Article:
Listen, we all make mistakes can clearly the Council allowing a gas station (no matter how many environmental precautions are taken) in that location was an oversight. We cannot jeopardize a water source such as this for the sake of a convenient gas station location. If there is no way to block a station from going in to that location and only the approval of the design, then only approve the design if there are eight "pumps" for recharging electric-only vehicles ;)
  • We all make mistakes...
    Listen, we all make mistakes can clearly the Council allowing a gas station (no matter how many environmental precautions are taken) in that location was an oversight. We cannot jeopardize a water source such as this for the sake of a convenient gas station location. If there is no way to block a station from going in to that location and only the approval of the design, then only approve the design if there are eight "pumps" for recharging electric-only vehicles ;)
  • Agree
    I agree that we should not risk putting up any commercial operations that would risk a town's water supply, however I also think that stretch of 146th st is due for a gas station, and would suggest using the empty lot at the Northeast corner of 146th St and Carey Rd. Thanks!
  • Mistakes compound
    I agree we need a station in the area Jillian. The correct location for that station was at Gray with a park surrounding it. Until the NIMBYs prevailed. It's their paranoia that's causing this mismatch between location and use. Go back to the old plan of station PLUS mandatory natural area around it instead of this.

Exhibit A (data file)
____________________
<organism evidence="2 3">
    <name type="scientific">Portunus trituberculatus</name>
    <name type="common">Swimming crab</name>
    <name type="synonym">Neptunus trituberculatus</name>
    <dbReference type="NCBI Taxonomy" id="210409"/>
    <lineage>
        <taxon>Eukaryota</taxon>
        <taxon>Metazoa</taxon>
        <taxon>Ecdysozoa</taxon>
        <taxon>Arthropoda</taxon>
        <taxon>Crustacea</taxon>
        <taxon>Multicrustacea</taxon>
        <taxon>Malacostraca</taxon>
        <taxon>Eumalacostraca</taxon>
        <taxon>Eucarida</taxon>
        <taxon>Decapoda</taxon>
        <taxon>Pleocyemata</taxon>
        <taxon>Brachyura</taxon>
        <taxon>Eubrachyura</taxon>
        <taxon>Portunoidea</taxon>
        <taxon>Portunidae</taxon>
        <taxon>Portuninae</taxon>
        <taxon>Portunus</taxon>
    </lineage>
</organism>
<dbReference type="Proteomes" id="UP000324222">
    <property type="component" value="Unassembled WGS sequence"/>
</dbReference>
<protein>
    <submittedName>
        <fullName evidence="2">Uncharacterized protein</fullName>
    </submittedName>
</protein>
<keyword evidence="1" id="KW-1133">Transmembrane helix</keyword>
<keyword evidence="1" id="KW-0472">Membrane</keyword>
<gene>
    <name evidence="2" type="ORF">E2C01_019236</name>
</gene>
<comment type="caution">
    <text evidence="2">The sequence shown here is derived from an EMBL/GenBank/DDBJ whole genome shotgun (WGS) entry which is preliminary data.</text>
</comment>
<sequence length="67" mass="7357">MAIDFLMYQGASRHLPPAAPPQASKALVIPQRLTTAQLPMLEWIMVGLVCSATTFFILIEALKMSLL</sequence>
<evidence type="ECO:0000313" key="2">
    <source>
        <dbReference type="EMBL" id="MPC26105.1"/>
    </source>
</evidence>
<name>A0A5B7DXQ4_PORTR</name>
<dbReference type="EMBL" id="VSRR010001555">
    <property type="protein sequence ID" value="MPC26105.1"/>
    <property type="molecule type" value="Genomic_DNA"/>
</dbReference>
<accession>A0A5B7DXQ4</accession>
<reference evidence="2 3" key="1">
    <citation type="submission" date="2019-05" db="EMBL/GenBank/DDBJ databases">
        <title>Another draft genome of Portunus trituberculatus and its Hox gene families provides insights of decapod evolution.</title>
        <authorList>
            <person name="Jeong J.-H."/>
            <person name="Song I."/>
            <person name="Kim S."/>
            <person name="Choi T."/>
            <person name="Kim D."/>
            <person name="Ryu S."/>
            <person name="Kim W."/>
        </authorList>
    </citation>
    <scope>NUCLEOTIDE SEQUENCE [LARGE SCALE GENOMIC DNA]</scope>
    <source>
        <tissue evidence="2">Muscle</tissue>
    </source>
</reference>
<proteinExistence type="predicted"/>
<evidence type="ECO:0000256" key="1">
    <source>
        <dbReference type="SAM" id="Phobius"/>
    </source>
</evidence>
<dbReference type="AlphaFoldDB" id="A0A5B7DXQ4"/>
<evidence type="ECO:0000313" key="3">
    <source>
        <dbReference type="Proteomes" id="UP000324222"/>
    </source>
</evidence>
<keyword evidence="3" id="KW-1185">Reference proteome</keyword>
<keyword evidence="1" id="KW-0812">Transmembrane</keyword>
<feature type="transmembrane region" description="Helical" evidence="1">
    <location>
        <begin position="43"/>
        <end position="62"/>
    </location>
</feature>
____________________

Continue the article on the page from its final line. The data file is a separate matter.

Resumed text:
• Ricker
    The problem here is that there is not a single party here that is "wrong". Ricker is correct in saying that the use has already been approved and that the area is ripe for a station. The others are correct in worrying about leakage near the aquifer. Perhaps an equitable solution is for the cities to (collectively) purchase this particular parcel (and the other sensitive tracts also) and turn it into a public park. This would not only prevent future issues of the like from arising, but would give Ricker the necessary funds to find an alternative location. Just a thought.
  • Continue Pumping Water, Not Gas
    I don't live in Carmel, and I am not an envorinmentalist, but the Artesian Well in Carmel has been pumping out water for as long as I can remember, and as far as I know will continue long after I am gone. Why risk screwing it up. To put a gas station so close to this almost miracle of nature might never ba a problem, but if it becomes a problem it would likely be irrevereable. Leave "well" enough alone.
  • gas station
    Could not agree more, we should not risk something as critical as the water supply for thousands of residents for one more gas station.
  • Klein
    They should have allowed a gas station when Kroger wanted to put one in at Hazel Dell and 146th. That is the most appropriate place for a gas station thru the whole 146th St corridor.
  • Reject Ricker's at 146th and River
    Not only has Councilman Carter stated that he wishes they hadn't included the gas station in the PUD, I believe I've read in the press that he said he did not realize it was an approved use. That certainly calls the whole process into question. Regardless, I love the creative solutions in these comments. As to the convenience, I live down the street a mile or so to the south of this proposed gas station. There's already a gas station at 37 and 146th and others close by in Fishers. I'm happy to drive there to avoid the risk. By the way, didn't Carmel oppose the plans for a gas station at 146th and Hazel Dell based on water concerns? This seems like a riskier location so what gives?